On the other hand, Google has already been doing ebooks for years, but no one has really noticed that (other than David Rothman and a few other folks who specialize in covering ebooks — well, also the libraries that have supplied the books!). Has Google’s massive scanning of books been part of a long-term plan to capture that market in a way no one else has considered? They’ve already got libraries and libraries of books digitized. Forget what you see right now when they serve it up on a screen. All of those image files are, I’m sure, also in a text format of some kind, waiting to be poured by the jillions into whatever ebook file container Google creates or annoints. At some point, Google’s ebook inventory is going to make Amazon’s printed book stock look like a forlorn corner bookstore.
And here’s where Google can snatch ebooks away from everyone else, legitimize them, as well as deliver them in a manner that is consistent with the alleged openness they claim their Android OS touts: embrace the ePub file format.
The ePub file format is designed to be used on virtually any kind of display device. Whether someone accesses an ebook over the Internet or has it in hand as a purchased item on a subnotebook or phone, ePub is the standard that permits that.
What Amazon offers with its Kindle is a proprietary format that Kindle owners can’t even read on their desktop computers. Sony’s BBeB is likewise proprietary but does allow ebooks to be displayed on a desktop or notebook computer — but it’s limited to Windows. What both Sony and Amazon count on are continued sales of their razors — dedicated eInk reading devices — and the continuing profits from the razor blades (ebooks). This is already an outdated and obsolete strategy. Prices have not dropped to the point of being an impulse purchase. And even though an iPhone and an upcoming Google Android phone can be just as expensive, both of those have more than a single purpose.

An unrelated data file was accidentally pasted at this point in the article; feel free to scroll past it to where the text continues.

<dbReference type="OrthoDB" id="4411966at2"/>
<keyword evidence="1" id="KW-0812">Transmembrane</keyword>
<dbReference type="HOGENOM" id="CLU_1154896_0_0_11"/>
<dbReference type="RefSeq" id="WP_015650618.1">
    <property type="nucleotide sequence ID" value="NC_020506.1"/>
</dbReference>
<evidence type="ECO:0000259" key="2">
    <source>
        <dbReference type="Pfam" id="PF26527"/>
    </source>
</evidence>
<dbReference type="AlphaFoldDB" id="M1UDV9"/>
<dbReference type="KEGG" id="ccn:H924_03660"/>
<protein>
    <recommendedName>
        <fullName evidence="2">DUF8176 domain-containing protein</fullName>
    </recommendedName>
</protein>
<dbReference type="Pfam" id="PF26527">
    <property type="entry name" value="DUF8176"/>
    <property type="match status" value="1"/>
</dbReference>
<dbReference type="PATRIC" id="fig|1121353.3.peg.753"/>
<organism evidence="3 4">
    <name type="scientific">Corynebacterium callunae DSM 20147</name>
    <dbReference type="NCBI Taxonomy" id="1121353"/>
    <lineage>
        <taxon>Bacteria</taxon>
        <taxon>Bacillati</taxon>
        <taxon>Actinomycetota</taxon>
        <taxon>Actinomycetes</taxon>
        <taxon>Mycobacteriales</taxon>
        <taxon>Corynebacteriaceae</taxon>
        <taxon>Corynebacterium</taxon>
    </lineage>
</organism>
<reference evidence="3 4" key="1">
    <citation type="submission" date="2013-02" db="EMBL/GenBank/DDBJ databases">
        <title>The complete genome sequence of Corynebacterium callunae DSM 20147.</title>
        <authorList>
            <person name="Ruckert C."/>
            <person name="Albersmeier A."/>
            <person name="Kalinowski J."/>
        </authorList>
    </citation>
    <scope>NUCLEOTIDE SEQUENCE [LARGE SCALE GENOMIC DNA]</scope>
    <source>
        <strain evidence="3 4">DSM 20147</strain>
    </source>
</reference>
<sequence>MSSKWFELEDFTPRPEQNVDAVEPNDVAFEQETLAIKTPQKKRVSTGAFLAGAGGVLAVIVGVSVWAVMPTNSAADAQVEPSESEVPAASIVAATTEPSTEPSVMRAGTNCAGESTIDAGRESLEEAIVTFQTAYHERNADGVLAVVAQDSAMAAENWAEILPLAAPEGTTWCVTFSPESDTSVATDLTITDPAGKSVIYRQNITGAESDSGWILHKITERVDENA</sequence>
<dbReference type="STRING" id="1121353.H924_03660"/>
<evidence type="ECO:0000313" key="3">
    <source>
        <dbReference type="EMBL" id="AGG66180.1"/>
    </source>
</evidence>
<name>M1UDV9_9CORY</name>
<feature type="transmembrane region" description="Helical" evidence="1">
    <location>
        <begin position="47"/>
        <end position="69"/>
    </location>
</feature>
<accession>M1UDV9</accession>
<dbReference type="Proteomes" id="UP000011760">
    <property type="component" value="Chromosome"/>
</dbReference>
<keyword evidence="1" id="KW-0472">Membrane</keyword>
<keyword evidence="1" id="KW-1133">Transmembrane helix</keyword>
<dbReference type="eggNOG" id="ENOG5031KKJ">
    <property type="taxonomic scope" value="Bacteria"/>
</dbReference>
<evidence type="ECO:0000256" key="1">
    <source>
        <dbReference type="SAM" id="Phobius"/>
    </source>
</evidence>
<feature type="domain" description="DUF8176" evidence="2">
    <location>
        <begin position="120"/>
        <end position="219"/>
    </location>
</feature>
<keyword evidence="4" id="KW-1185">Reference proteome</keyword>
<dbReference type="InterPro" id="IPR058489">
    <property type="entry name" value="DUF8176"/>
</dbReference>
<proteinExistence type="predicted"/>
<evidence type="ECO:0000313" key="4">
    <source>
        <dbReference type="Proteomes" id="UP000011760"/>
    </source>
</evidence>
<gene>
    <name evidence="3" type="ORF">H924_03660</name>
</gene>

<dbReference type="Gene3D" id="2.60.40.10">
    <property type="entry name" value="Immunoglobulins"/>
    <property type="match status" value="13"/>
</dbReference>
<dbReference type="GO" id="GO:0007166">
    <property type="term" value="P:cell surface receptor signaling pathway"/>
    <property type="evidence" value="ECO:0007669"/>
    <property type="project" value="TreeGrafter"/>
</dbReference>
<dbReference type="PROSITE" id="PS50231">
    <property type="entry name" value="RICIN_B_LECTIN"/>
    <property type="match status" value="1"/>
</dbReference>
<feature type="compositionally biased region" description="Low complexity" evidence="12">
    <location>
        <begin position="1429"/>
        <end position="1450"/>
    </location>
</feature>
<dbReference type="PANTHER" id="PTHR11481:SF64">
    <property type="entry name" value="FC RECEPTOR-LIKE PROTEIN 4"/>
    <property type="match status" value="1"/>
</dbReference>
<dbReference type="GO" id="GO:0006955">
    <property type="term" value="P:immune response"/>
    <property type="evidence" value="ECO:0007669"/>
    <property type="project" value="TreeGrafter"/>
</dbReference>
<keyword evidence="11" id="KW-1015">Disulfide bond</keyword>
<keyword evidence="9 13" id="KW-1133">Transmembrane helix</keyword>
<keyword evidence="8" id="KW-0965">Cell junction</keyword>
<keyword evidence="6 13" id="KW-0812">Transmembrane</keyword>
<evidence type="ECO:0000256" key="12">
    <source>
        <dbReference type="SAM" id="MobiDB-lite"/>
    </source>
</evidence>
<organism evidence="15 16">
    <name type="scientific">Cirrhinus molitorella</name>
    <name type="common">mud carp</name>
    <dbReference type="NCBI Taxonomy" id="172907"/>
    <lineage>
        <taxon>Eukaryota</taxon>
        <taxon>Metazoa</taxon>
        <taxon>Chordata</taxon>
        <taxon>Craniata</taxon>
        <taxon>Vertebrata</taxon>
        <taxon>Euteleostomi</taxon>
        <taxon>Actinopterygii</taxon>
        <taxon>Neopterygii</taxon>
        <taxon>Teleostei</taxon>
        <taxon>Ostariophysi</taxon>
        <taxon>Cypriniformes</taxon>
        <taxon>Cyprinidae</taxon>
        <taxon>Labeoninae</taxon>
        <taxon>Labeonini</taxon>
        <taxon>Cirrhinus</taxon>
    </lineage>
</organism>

Amazon, Sony: Expecting people to buy a dedicated eInk reader for ebooks is like still expecting people to buy a CD Walkman to listen to music!
Apple already has its Internet access points out there: its hardware. Millions of iPods. Millions of iPhones — with millions more to come. The probable iPod Air. But Apple is not the Internet. Apple is just its iTunes Store, its App Store, and whatever revamp of its .Mac service is unveiled next month. For Apple to spread out into the Internet, to challenge Google on its own turf, it will have to turn its stores into platforms that any merchant can set up. By doing that, Apple can relent on its standard pricing model and allow each merchant to catch hell for its own pricing.
Google already has the Internet in so many ways. It’s just beginning to get its access points out there via phones running the Android OS. Don’t, however, make the mistake of considering Android an operating system only for phones. It’s not. I’m sure the frustrated geniuses have planned all along to extend Android into other types of hardware. Perhaps the first real “netbook” will be the one running Android OS — deeply tied into everything that Google offers already (and in the future) on the Internet.
The future is going to be determined by these two companies for at least the next decade or two.
Which one of them is going to blink and reveal itself by grabbing the ebook prize?